EghtesadOnline: The International Monetary Fund, in its latest assessment of Iran's economic situation as part of its Selected Issues paper, has hailed Iran's progress in upgrading its legislative and institutional anti-money laundering and combating the financing of terrorism (AML/CFT) framework.
IMF believes this would help facilitate the country's broader connections to the global banking system, the world body's website reported.
Noting that Iranian authorities are conscious of the risks and potential implications emanating from financial crimes, IMF acknowledges the fact that they have initiated reforms to strengthen the anti-corruption and AML/CFT frameworks.
After listing Iran's accomplishments in AML/CFT areas, IMF makes several recommendations to further improve Iran's status with the Financial Action Task Force and accelerate Iran’s reintegration into the international financial and trade systems, according to Financial Tribune.
The first pillars of the framework were established with the adoption of the AML law (2008) and its bylaw (from 2010) that criminalized money laundering, set up the AML coordination body—the AML High Council composed of several ministries—and the Financial Intelligence Unit, and put in place preventive measures for financial institutions and certain non-financial businesses and professions.
In 2010, the FIU was operationalized and the Central Bank of Iran initiated its AML supervision of financial institutions.
According to IMF, Iran made significant improvements to the AML/CFT legal and institutional frameworks since June 2016.
Iran adopted a CFT law in 2016. Given that Iran provided a high-level political commitment to reform the framework by agreeing on an action plan with the FATF, the latter decided to suspend the counter-measures in June 2016.
Since then, Iran has established a cash declaration regime at the border and also introduced to parliament draft amendments to its AML and CFT laws to bring them in line with international standards.
In recent months, Iran ratified the United Nations Convention against Transnational Organized Crime (UNTOC) and CBI approved preventive measures such as customer due diligence and beneficial ownership to be implemented by financial institutions,
In its recent February 2018 statement, FATF gave the authorities until June 2018 to fully complete the action plan that was due on Jan. 31, 2018.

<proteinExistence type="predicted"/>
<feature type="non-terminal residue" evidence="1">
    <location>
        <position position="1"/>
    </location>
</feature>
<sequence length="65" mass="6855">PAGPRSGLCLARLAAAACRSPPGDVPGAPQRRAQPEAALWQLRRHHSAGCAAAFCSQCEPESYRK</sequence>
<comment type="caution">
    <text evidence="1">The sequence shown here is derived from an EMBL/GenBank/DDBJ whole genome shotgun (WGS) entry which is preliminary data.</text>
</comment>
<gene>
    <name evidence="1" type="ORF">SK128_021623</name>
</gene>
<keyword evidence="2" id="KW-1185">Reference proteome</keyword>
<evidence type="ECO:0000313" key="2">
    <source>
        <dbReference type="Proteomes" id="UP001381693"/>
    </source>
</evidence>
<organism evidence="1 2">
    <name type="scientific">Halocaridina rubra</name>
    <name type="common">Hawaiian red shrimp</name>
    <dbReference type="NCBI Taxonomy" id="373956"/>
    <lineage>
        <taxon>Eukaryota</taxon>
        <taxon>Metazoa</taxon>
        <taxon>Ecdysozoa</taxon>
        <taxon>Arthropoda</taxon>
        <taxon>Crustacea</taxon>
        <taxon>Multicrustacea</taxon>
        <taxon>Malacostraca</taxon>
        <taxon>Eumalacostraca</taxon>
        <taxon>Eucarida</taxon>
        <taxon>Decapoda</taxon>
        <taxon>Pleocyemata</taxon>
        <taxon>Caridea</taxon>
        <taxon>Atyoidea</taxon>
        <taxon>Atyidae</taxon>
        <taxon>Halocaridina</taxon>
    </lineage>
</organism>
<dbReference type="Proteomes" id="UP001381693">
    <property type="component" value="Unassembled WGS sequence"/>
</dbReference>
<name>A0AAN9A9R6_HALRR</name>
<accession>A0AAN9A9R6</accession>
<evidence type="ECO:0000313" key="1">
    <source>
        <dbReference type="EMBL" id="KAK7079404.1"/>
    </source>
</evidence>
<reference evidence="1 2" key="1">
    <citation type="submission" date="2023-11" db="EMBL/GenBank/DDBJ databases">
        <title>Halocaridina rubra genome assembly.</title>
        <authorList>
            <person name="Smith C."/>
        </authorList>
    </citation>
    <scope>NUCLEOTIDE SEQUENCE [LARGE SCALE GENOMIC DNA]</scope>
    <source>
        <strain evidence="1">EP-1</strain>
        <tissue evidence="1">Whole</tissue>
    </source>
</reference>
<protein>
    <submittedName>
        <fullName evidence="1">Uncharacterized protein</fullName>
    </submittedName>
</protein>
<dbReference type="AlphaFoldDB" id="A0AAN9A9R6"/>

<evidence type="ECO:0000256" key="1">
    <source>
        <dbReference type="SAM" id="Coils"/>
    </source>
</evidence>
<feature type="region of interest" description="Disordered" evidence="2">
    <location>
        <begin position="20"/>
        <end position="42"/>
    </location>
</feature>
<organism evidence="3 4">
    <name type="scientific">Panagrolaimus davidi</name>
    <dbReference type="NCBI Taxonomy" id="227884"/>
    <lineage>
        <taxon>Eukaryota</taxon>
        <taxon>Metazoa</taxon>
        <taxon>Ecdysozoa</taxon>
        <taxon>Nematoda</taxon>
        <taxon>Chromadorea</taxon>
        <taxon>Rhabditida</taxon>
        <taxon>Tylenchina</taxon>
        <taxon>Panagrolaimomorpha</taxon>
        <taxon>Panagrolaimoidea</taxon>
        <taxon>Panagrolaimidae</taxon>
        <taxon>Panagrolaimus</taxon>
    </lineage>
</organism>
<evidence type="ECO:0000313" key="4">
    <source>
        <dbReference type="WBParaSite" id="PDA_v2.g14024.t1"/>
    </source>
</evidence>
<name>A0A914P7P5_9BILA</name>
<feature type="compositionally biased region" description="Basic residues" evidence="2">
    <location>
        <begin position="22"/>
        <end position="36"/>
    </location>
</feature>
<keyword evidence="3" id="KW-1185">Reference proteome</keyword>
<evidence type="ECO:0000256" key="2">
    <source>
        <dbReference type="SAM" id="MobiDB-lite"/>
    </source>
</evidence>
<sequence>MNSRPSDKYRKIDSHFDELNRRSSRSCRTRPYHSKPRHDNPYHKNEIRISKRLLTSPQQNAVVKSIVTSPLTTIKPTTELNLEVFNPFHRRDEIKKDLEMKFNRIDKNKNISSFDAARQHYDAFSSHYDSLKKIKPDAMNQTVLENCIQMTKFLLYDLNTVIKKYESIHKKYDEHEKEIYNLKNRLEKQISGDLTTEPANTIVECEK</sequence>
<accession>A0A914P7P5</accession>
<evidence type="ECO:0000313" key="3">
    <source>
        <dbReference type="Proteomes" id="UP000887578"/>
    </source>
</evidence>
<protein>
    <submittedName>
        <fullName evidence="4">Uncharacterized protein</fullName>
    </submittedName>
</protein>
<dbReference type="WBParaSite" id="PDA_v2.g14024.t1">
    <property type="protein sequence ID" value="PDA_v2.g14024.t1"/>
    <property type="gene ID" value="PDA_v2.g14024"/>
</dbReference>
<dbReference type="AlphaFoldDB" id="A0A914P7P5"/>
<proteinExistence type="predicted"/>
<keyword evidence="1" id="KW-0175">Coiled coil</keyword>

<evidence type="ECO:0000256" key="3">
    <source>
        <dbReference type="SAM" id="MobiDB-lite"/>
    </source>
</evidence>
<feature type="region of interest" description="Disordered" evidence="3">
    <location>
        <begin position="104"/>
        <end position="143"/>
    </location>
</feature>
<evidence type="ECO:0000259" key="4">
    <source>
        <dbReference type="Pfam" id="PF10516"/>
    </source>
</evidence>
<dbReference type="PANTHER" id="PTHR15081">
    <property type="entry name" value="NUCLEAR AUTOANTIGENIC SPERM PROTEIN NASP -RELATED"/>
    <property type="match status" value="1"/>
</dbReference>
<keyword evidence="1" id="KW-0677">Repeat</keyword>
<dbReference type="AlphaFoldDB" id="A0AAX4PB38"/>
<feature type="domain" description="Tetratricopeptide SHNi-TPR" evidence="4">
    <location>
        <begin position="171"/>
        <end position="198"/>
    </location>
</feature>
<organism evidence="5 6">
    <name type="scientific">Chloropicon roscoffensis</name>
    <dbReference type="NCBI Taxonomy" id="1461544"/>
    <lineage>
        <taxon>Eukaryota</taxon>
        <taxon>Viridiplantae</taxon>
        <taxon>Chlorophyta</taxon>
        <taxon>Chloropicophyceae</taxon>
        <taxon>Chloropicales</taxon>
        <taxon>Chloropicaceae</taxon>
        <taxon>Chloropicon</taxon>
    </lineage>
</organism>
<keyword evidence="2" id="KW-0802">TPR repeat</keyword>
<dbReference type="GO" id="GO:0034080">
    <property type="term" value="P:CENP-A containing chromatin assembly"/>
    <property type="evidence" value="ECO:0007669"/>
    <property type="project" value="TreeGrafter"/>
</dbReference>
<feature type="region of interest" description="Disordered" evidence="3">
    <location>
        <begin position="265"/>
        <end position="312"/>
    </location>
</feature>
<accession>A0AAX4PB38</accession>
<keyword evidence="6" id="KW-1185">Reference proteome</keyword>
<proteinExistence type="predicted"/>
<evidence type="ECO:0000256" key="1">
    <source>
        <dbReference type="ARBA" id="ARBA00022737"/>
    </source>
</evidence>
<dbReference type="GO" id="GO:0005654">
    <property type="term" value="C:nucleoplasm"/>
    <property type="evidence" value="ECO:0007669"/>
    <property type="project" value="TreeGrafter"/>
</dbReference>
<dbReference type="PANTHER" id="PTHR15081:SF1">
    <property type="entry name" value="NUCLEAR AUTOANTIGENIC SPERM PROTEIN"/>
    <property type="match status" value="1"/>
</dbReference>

The IMF report emphasized that it is critical that Iran swiftly adopt and publish—before the FATF's June 2018 plenary meeting—a comprehensive legislative and regulatory framework in line with the FATF Action Plan that was agreed with the Iranian authorities.
It also adds that improving the effectiveness of the AML/CFT framework should continue. It maintains that conducting a National Risk Assessment on ML/TF will improve the authorities' understanding of risks, enhance risk-based policy design and implementation, and improve the allocation of resources.
Other priorities include enhancing the AML/CFT risk-based supervision of banks and other financial institutions and imposing corrective actions when relevant. Effective supervision will reduce the risk of financial abuse in the financial sector and enhance the detection and prevention of money laundering, proceeds of fraud and corruption, and terrorism financing activities.
Improving the compliance of financial institutions—particularly banks—in identifying beneficial owners and domestic politically exposed persons (PEPs) is another point raised by IMF. Financial institutions should be required to adequately apply preventive measures commensurate with their risks.
This will require—among others—issuing CBI guidance to assist banks in implementing these requirements, focusing CBI inspections on these areas and improving the capacity of banks’ internal controls and compliance systems.
The report recommends developing mechanisms to ensure the transparency and timely availability of accurate beneficial ownership information of legal entities established in Iran. A public registry for beneficial ownership is an approach that would enhance transparency about the ownership of corporations.
Timely access—including by correspondent banks—to adequate, accurate and current information of all types of entities established in Iran—could enhance access to the global financial system.
Other priority reforms include enhancing the system of declaration of assets of senior public officials in line with international best practices. Financial declaration (or disclosure) systems are a recognized tool in the fight against corruption and in promoting transparency.
Establishing an independent anti-corruption agency with law enforcement powers to focus on implementing a holistic strategy to fight corruption and prioritize the pursuit of corruption cases is another strategy pitched by IMF. Prosecution and adjudication of corruption cases should be autonomous and protected from interference.
Building synergies between AML and anti-corruption frameworks is another fact highlighted by the report. Domestic coordination should allow the two systems to operate in tandem. Concerned agencies should coordinate and cooperate to tackle corruption and its proceeds.
For instance, the FIU, which receives suspicious reports related to PEPs, could enhance its money laundering disseminations to anti-corruption agencies investigating the proceeds of corrupt officials. And vice versa, agencies in charge of an anti-corruption agency could share information with FIU to trigger money laundering analysis by “following the money” generated from corruption, identifying perpetrators of corruption (and their associates) and tracing their assets domestically and abroad.